Song Lyrics

The Boho Dance

by Joni Mitchell

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Down in the cellar in the Boho zone
I went looking for some sweet inspiration, oh well
Just another hard time band
With Negro affectations
I was a hopeful in rooms like this
When I was working cheap
It's an old romance the Boho dance
It hasn't gone to sleep

But even on the scuffle
The cleaner's press was in my jeans
And any eye for detail
Caught a little lace along the seams

And you were in the parking lot
Subterranean by your own design
The virtue of your style inscribed
On your contempt for mine
Jesus was a beggar, he was rich in grace
And Solomon kept his head in all his glory
It's just that some steps outside the Boho dance *
Have a fascination for me

A camera pans the cocktail hour
Behind a blind of potted palms
And finds a lady in a Paris dress
With runs in her nylons

You read those books where luxury
Comes as a guest to take a slave
Books where artists in noble poverty
Go like virgins to the grave
Don't you get sensitive on me
'Cause I know you're just too proud
You couldn't step outside the Boho dance now
Even if good fortune allowed

Like a priest with a pornographic watch
Looking and longing on the sly
Sure it's stricken from your uniform
But you can't get it out of your eyes

Nothing is capsulized in me
On either side of town
The streets were never really mine
Not mine these glamour gowns

© 1975; Crazy Crow Music


"Boho Dance"
[submitted by Debra Shea] Joni's Boho Dance is a personal story (it does seem to me she's talking to a particular person as well as thinking about where she fits in) and goes beyond Tom Wolfe's discussion of the art world, but it does start with it. _The Painted Word_ was published in June 1975, the same year as HOSL, so the subject may have been talked about in Larry Poons's NY loft, along with Don't Interrupt the Sorrow (since LP is mentioned in the book, he probably knew about it before it was published). And it's not so much about artists and critics, as about the relationship between artists and the people buying their art (with critics often(?) determining what those people are buying and the buyers purchasing not only art but the feeling that they, because of their relationship with the artist, are also bohemians -- at least briefly). It's Wolfe's premise that the visual arts are the only art form in which relatively few wealthy people decide what everyone else will see.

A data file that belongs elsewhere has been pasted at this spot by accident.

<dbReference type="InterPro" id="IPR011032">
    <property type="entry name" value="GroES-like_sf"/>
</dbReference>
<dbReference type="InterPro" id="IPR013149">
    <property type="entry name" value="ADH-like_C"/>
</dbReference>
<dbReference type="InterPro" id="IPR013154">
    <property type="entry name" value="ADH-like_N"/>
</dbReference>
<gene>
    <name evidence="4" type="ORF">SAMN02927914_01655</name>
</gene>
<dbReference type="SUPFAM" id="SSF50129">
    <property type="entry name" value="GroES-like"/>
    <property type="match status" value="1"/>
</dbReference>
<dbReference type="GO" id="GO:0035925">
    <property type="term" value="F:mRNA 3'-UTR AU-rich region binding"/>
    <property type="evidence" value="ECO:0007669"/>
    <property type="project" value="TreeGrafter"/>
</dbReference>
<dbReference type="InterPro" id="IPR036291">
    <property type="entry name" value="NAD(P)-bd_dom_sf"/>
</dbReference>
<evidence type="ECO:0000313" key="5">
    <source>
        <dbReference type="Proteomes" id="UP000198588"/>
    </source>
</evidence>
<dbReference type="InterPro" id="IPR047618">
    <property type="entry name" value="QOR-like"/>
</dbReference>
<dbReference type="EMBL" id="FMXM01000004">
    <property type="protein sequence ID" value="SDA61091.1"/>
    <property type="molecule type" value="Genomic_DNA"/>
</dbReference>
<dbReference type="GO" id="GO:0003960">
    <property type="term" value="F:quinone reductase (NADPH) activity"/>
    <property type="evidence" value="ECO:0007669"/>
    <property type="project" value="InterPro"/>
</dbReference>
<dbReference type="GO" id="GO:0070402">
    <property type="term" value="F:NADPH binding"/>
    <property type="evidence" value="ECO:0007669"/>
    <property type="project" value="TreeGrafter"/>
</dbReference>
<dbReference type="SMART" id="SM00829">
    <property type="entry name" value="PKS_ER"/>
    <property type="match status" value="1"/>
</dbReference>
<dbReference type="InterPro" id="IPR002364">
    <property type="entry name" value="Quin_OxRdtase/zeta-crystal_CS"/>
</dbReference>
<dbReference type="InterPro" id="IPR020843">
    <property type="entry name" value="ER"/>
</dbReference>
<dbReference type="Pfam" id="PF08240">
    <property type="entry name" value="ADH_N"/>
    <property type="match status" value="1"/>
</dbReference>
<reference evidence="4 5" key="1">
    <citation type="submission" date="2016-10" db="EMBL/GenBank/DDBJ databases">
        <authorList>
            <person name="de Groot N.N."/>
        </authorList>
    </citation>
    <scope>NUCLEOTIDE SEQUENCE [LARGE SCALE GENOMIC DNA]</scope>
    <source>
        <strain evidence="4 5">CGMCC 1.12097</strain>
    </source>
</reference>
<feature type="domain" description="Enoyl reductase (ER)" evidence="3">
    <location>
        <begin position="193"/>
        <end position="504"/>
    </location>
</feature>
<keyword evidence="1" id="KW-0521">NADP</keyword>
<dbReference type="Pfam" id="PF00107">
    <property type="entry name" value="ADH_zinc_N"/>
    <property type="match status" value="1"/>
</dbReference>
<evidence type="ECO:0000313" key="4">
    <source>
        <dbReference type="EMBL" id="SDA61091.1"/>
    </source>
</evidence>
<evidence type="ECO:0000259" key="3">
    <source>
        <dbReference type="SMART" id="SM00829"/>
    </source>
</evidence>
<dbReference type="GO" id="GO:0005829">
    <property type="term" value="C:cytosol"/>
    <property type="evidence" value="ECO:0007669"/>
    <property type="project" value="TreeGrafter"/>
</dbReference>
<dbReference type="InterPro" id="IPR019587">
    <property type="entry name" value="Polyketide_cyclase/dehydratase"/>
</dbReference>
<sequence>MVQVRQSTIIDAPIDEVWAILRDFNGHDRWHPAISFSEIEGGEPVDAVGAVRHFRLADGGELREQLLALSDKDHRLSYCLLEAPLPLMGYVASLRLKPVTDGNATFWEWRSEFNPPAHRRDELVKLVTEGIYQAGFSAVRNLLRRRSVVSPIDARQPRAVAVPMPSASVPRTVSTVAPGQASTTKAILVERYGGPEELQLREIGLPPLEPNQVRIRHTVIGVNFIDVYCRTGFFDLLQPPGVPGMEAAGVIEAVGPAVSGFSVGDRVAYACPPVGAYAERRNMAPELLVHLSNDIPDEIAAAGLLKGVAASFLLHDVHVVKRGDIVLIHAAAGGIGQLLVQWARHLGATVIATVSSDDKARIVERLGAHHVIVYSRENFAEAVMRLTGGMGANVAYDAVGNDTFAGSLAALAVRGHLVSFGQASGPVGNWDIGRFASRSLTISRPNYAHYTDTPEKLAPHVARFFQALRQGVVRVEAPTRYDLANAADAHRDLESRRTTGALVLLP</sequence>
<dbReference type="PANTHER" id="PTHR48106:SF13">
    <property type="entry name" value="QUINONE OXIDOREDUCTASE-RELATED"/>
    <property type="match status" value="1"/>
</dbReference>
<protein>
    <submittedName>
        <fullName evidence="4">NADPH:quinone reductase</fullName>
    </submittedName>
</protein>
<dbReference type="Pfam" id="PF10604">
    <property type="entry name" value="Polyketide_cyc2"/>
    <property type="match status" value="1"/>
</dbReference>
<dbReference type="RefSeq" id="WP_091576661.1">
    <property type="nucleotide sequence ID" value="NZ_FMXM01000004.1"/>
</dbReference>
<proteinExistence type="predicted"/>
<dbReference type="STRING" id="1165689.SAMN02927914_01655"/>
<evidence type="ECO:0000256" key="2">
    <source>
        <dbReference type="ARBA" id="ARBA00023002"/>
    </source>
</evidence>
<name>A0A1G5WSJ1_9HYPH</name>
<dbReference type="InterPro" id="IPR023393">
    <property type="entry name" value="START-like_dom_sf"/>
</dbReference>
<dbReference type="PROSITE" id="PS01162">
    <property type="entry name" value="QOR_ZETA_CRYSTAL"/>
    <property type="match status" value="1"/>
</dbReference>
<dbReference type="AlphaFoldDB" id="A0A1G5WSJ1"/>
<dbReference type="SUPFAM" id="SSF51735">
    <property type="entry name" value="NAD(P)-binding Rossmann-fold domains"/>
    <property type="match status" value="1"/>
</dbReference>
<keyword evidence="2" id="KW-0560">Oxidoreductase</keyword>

Not that knowing any of this is important to appreciating Joni's work, but I do like placing Joni in context, as opposed to her seeming to create in a vacuum. So now when rereading The Painted Word with Joni's Boho Dance in mind, some quotes jump out at me:

"...the [art mating] ritual has two phases: (1) The Boho Dance, in which the artist shows his stuff within the circles, coteries, movements, isms, of the home neighborhood, bohemia itself, as if he doesn't care about anything else; as if, in fact, he has a knife in his teeth against the fashionable world uptown. (2) The Consummation, in which culterati from that very same world, le monde, scout the various new movements and new artists of bohemia, select those who seem the most exciting, original, important, by whatever standards -- and shower them with all the rewards of celebrity."

Wolfe then describes Picasso as an artist who excelled at this art mating ritual, compared to Picasso's friend Georges Braque, who is really the one who came up with Cubism: